The year begins with expectation, longing for the Coming, a season pregnant with desire. But when the wreath is hung, the candles lit, the lectionary page turned, do we forget where we have been? In our haste to welcome new beginnings, do we sweep away the memory of our glorious end? Do we recall that only weeks ago, we sang of triumph and a King?
Much ink has been spilled about the Lost Season of Advent. How must we keep these Advent days, so that their promise of Christ’s coming does not slip through our grasp? – as if days could be kept at all, instead of hurtling inevitably into the void of the past. As if Christ, when He reaches out for us, could be lost by a slip of our fingers.
Take heart, all ye who watch and wait. Christmas will come. The Child will be born and, on Good Friday, He will die. At Easter, He will rise, and at Ascension, He will go to the Father. The Spirit will come at Pentecost, and then we will we return to the middle of the story, to listen with our newly sanctified ears to the words of His teachings. Next year, it will begin again: birth, death, and resurrection, all of which must take place before we attempt the work of understanding. But where does it end?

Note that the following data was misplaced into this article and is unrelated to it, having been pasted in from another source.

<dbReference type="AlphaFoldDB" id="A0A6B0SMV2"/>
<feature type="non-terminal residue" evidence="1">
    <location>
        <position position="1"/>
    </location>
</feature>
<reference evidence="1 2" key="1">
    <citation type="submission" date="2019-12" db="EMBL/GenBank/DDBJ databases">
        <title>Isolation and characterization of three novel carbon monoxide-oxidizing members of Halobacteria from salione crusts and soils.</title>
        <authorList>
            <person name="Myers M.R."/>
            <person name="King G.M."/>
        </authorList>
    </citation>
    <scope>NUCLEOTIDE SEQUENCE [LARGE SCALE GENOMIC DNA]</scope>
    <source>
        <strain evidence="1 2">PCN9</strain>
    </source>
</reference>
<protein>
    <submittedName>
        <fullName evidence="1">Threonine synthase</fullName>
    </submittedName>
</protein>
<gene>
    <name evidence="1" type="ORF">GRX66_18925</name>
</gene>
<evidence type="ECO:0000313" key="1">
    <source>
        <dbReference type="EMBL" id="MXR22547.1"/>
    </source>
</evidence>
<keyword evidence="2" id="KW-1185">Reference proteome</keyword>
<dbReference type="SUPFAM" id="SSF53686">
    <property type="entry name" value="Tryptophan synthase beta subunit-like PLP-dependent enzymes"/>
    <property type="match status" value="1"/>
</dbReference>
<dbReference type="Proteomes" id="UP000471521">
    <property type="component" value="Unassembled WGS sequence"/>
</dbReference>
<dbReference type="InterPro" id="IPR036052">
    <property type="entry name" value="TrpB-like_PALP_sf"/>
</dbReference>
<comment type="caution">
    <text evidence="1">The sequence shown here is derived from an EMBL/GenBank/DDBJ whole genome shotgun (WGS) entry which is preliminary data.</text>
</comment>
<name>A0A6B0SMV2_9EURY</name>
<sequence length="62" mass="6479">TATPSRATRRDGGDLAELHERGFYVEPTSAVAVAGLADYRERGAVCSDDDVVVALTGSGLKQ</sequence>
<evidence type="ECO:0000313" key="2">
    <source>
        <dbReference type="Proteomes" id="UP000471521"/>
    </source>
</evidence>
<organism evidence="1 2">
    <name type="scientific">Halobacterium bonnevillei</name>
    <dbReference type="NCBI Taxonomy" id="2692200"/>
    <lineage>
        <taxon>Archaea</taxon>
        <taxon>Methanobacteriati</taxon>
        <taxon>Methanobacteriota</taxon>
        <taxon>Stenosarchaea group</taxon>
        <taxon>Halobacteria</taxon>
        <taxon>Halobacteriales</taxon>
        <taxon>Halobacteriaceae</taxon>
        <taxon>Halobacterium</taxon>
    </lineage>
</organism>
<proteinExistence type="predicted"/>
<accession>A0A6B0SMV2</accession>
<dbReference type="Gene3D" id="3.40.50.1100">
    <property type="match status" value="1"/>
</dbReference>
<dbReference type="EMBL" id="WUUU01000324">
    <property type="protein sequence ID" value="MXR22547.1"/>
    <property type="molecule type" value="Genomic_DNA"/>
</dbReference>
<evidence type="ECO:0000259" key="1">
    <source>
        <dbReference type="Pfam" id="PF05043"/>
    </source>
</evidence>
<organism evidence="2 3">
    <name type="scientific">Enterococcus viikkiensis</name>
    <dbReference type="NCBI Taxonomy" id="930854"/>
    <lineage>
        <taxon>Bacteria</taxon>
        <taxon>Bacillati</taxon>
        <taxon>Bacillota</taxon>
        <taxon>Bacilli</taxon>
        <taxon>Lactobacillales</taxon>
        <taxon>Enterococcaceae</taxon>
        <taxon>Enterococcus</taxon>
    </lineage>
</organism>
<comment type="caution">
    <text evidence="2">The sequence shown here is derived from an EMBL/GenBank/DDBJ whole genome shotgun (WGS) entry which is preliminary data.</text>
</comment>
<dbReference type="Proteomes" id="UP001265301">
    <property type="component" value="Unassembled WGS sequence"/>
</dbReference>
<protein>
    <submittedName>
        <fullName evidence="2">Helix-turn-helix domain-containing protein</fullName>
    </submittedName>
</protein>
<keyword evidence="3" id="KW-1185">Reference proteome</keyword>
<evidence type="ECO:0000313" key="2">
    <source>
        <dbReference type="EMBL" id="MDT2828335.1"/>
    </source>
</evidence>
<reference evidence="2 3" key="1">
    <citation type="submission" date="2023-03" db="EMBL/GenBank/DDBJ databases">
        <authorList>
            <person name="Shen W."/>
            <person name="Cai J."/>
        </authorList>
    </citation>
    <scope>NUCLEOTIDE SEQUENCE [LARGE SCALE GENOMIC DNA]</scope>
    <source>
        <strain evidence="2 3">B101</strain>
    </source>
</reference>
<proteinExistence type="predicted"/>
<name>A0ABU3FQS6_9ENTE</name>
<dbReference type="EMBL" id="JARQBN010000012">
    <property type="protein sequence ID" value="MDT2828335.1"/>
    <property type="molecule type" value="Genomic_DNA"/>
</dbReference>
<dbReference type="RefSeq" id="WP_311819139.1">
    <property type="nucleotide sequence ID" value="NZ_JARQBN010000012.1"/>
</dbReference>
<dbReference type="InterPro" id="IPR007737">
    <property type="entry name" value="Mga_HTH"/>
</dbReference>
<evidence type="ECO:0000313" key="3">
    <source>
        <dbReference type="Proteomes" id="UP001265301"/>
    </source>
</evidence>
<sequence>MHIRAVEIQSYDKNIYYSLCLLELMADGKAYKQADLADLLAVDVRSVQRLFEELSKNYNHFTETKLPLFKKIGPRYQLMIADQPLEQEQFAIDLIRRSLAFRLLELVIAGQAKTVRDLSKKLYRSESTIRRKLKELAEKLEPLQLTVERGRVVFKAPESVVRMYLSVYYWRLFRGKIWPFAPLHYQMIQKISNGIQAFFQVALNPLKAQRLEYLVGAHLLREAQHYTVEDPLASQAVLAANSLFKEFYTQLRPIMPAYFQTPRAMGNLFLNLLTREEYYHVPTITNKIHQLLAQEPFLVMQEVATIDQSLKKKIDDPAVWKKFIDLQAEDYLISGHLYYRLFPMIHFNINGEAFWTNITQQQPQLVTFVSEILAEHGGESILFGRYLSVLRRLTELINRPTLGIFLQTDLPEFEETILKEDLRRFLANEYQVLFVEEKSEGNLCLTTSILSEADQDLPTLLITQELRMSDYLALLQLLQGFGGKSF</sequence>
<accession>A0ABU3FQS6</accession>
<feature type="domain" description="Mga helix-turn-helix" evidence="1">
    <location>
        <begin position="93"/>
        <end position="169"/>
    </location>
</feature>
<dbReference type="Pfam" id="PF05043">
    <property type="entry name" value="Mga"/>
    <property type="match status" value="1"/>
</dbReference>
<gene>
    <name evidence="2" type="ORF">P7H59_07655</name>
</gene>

With expectation and the coming of a King.
If we find it hard to partake of Advent, it is because–like so much of Truth–it is nonsense. We anticipate the coming of a Savior who is already here. Advent is a bridge from Triumph into Triumph, a two-way street of victory. The King is in the cradle, the cradle in the King. Every year, we stand between them, suspended in a moment of already that reminds us we are still caught up in not yet.
What, then, are we Advent pilgrims to do? A bridge is not a destination. It is a passage that links greater mysteries. As we walk our Advent road, perhaps we ought to let go of the “keeping” and do instead what watchful people do: observe. Advent asks us to open our hearts and minds and every sense we have to the blessings God has placed along our path. Only then can we experience Christmas not as a holiday or an historical event, but as a gift that is poured out upon the world in every age, into every heart that loves.
In the genius of our Catholic liturgy, we end where we began, begin where we have ended, and both are with these words: “Let us go rejoicing to the house of the Lord.” It is no accident that the First Sunday of Advent, Year A and the Feast of Christ the King, Year C–the first and last Sundays of the lectionary cycle–both enlighten us with the words of Psalm 122. We travel our life’s pilgrimage in circles, forever spiraling across the same hallowed ground. When we finally arrive, we say again, “Let us go.” Our earthly calling is the journey, its fulfillment always coming, though it is always here, and each circuit of the holy path bears new and richer fruit.
Do not weep for Lost Advent. Every season is lost when the sun sets. Neither should we fear that Christmas comes too soon. How can the joy of heaven be untimely? Weep, instead, for those who have never rushed headlong across the bridge, from glory into glory, joy into more joy. Then dry your tears and go rejoicing into the eternal house of our timeless Lord.